New Projects to Benefit Soil Health

Dec 18, 2015

The Burnett Mary Regional Group (BMRG) has just announced 16 new soil health projects occurring on properties in the region’s inland areas over the next few months.

BMRG Project Officer Ann McKenzie said projects have been developed for both grazing and cropping enterprises and covered a range of soil health improvement strategies. 

“The funding for these projects is provided by the Queensland Government and is being managed by BMRG, recognising that healthy soils are crucial to keeping our agricultural areas productive and equally important when it comes to protecting our environment,” Ms McKenzie said.

“Farmers are keen to maintain and improve the health of their soils but many find it challenging from a financial point of view,” Ms McKenzie said.

“We offer grants up to $5000 with the landholder providing inkind contributions to the project.  Without this financial incentive most would probably not be able to undertake the project at the current time,” she said.

Grazing projects include the protection of creek areas by installing watering points (troughs) away from these environmentally sensitive areas; fencing land types, creeks and divisional fencing to better manage grazing pressure, allowing areas to be rested which ultimately improves ground cover and pasture quality while protecting the soil from erosion.

“Some of these projects will also directly combat gully erosion through the rehabilitation of eroded areas and installation of structures to stabilise the area, slowing overland water flow down and protecting the fragile soil,” Ms McKenzie said.

Cropping projects will address soil acidification through the use of lime, increasing controlled traffic precision and reducing soil compaction.

“Project sites were chosen based upon a strict eligibility criteria, with soil type, slope and location all considered so as to maximise the benefits to the environment.

“Ultimately these project will address soil health across an area greater than 6,000 ha with the added benefit to the environment of downstream areas protected from the input of extra sediment and nutrients,” said Ms McKenzie.

ENDS

 

MEDIA ENQUIRES: Chris Stone

 

TELEPHONE: 07 4181 2999 (ext 205)

 

EMAIL:  chris.stone@bmrg.org.au

The Burnett Mary Regional Group (BMRG) has just announced 16 new soil health projects occurring on properties in the region’s inland areas over the next few months.

 

BMRG Project Officer Ann McKenzie said projects have been developed for both grazing and cropping enterprises and covered a range of soil health improvement strategies.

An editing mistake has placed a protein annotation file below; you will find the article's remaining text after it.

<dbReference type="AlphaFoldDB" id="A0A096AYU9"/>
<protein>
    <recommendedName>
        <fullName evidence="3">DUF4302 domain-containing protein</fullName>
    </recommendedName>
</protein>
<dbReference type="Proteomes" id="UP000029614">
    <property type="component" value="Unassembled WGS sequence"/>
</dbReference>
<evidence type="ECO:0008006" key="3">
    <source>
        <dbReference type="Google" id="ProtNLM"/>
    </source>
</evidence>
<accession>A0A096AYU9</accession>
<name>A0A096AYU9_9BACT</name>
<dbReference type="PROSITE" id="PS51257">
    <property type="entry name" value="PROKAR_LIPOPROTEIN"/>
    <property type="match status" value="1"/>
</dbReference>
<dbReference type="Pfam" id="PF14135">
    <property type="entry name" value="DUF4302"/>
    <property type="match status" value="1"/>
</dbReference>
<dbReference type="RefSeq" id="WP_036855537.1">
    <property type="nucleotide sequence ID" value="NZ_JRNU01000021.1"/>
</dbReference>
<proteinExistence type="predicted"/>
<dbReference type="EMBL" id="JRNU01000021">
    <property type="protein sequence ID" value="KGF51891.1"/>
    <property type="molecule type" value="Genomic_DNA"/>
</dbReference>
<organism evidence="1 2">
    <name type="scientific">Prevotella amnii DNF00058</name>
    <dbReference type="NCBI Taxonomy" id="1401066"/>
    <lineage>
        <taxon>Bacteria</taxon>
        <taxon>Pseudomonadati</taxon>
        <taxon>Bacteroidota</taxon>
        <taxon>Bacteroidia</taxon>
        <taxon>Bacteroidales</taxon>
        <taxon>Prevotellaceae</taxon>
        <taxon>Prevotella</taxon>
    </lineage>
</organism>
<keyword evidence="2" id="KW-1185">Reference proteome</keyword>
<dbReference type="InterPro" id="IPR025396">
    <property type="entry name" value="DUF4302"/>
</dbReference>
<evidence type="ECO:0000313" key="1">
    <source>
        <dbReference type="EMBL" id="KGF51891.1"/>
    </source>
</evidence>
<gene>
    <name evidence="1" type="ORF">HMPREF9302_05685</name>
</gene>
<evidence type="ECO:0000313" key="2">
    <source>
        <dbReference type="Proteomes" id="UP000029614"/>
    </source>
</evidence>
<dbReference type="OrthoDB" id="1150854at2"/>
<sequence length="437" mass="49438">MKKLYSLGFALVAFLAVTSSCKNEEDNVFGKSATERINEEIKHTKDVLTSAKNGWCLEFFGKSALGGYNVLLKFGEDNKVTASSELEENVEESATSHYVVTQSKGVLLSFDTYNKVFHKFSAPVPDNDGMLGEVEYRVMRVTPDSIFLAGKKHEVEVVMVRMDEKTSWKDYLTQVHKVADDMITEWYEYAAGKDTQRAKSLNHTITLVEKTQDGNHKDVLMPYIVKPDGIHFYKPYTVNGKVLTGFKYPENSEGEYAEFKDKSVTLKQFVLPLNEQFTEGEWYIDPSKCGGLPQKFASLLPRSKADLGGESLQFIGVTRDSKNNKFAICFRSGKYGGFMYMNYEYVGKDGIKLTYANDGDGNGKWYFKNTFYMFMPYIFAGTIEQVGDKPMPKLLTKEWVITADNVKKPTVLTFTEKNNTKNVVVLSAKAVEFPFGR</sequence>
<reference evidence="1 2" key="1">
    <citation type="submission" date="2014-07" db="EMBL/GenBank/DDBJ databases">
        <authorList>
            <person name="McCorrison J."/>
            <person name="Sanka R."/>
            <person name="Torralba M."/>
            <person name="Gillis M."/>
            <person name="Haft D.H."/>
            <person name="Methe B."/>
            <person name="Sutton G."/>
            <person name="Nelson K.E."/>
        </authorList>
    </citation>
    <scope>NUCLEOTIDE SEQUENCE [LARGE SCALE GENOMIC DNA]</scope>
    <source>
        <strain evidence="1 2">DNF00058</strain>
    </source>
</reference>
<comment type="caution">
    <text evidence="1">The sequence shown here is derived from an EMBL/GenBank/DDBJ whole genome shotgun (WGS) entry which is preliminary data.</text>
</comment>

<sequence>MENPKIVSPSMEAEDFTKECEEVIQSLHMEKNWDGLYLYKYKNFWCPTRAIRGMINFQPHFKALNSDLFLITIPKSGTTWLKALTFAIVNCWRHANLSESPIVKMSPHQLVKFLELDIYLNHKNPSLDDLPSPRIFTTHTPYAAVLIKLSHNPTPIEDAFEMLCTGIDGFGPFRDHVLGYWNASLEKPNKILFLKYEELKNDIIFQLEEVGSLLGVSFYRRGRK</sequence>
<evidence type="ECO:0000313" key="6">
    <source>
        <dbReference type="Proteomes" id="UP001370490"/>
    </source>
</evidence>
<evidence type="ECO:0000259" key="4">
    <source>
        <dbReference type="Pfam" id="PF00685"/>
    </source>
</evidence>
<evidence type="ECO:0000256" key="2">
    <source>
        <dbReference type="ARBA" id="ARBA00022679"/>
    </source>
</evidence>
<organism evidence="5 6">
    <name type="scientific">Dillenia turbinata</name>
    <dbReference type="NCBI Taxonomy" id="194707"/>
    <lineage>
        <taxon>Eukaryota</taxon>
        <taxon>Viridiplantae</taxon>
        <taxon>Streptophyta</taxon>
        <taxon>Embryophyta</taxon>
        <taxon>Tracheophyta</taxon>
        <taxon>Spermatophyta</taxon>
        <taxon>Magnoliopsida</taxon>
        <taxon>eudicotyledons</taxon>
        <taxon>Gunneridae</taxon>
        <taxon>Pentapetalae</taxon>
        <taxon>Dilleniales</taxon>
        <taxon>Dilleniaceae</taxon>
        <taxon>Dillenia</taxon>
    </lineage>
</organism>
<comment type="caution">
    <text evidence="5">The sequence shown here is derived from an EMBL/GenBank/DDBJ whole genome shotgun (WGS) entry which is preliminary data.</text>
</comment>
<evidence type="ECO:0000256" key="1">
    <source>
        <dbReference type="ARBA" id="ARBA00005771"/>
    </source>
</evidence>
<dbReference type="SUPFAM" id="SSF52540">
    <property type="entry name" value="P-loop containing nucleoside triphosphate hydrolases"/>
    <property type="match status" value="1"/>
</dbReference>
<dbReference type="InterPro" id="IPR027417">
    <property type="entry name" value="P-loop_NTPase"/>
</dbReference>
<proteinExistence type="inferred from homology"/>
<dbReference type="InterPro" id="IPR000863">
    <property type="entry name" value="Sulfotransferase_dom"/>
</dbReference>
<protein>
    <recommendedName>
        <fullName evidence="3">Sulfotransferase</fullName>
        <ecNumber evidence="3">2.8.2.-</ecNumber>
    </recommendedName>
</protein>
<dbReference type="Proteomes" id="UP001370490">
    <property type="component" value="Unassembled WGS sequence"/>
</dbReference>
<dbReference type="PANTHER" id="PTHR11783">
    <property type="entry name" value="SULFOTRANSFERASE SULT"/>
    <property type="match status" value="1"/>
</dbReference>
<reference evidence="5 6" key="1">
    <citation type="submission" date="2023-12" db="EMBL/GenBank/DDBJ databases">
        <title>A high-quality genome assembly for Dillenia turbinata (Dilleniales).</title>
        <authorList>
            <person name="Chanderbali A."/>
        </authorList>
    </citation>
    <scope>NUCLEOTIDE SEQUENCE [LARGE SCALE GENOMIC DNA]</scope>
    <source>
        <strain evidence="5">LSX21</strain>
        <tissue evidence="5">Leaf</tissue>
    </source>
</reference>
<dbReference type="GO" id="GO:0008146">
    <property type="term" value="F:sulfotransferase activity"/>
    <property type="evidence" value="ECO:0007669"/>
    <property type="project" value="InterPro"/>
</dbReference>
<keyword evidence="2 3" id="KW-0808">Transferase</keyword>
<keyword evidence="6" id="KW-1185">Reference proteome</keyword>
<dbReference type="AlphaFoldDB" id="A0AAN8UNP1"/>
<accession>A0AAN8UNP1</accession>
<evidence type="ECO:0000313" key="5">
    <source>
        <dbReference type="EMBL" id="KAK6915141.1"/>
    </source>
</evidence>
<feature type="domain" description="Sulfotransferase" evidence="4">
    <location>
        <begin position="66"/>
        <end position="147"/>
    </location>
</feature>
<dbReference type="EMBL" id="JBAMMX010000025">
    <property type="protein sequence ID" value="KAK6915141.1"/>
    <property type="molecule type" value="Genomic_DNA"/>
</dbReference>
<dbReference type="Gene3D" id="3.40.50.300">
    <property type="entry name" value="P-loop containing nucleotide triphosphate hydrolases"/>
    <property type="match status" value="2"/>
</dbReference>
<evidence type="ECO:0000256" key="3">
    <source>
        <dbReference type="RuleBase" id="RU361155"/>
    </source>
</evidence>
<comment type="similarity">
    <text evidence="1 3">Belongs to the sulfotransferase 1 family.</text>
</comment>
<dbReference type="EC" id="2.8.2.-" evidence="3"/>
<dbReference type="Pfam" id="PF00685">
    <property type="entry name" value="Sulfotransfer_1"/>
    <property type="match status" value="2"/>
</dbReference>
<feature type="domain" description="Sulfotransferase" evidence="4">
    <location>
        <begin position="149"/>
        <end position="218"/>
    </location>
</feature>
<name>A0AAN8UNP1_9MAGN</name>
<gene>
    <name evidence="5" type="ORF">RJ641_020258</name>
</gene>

“The funding for these projects is provided by the Queensland Government and is being managed by BMRG, recognising that healthy soils are crucial to keeping our agricultural areas productive and equally important when it comes to protecting our environment,” Ms McKenzie said.

 

“Farmers are keen to maintain and improve the health of their soils but many find it challenging from a financial point of view,” Ms McKenzie said.

 

“We offer grants up to $5000 with the landholder providing inkind contributions to the project.  Without this financial incentive most would probably not be able to undertake the project at the current time,” she said.

 

Text Box: Fencing off areas to restrict access to cattle helps to limit erosion which creates an added environmental benefit by reducing sediment and nutrient runoff improving downstream water quality.Grazing projects include the protection of creek areas by installing watering points (troughs) away from these environmentally sensitive areas; fencing land types, creeks and divisional fencing to better manage grazing pressure, allowing areas to be rested which ultimately improves ground cover and pasture quality while protecting the soil from erosion.

 

“Some of these projects will also directly combat gully erosion through the rehabilitation of eroded areas and installation of structures to stabilise the area, slowing overland water flow down and protecting the fragile soil,” Ms McKenzie said.

 

Cropping projects will address soil acidification through the use of lime, increasing controlled traffic precision and reducing soil compaction.

 

“Project sites were chosen based upon a strict eligibility criteria, with soil type, slope and location all considered so as to maximise the benefits to the environment.

 

“Ultimately these project will address soil health across an area greater than 6,000 ha with the added benefit to the environment of downstream areas protected from the input of extra sediment and nutrients,” said Ms McKenzie.

 

 

 

ENDS

 

MEDIA ENQUIRES: Chris Stone

 

TELEPHONE: 07 4181 2999 (ext 205)

 

EMAIL:  chris.stone@bmrg.org.au



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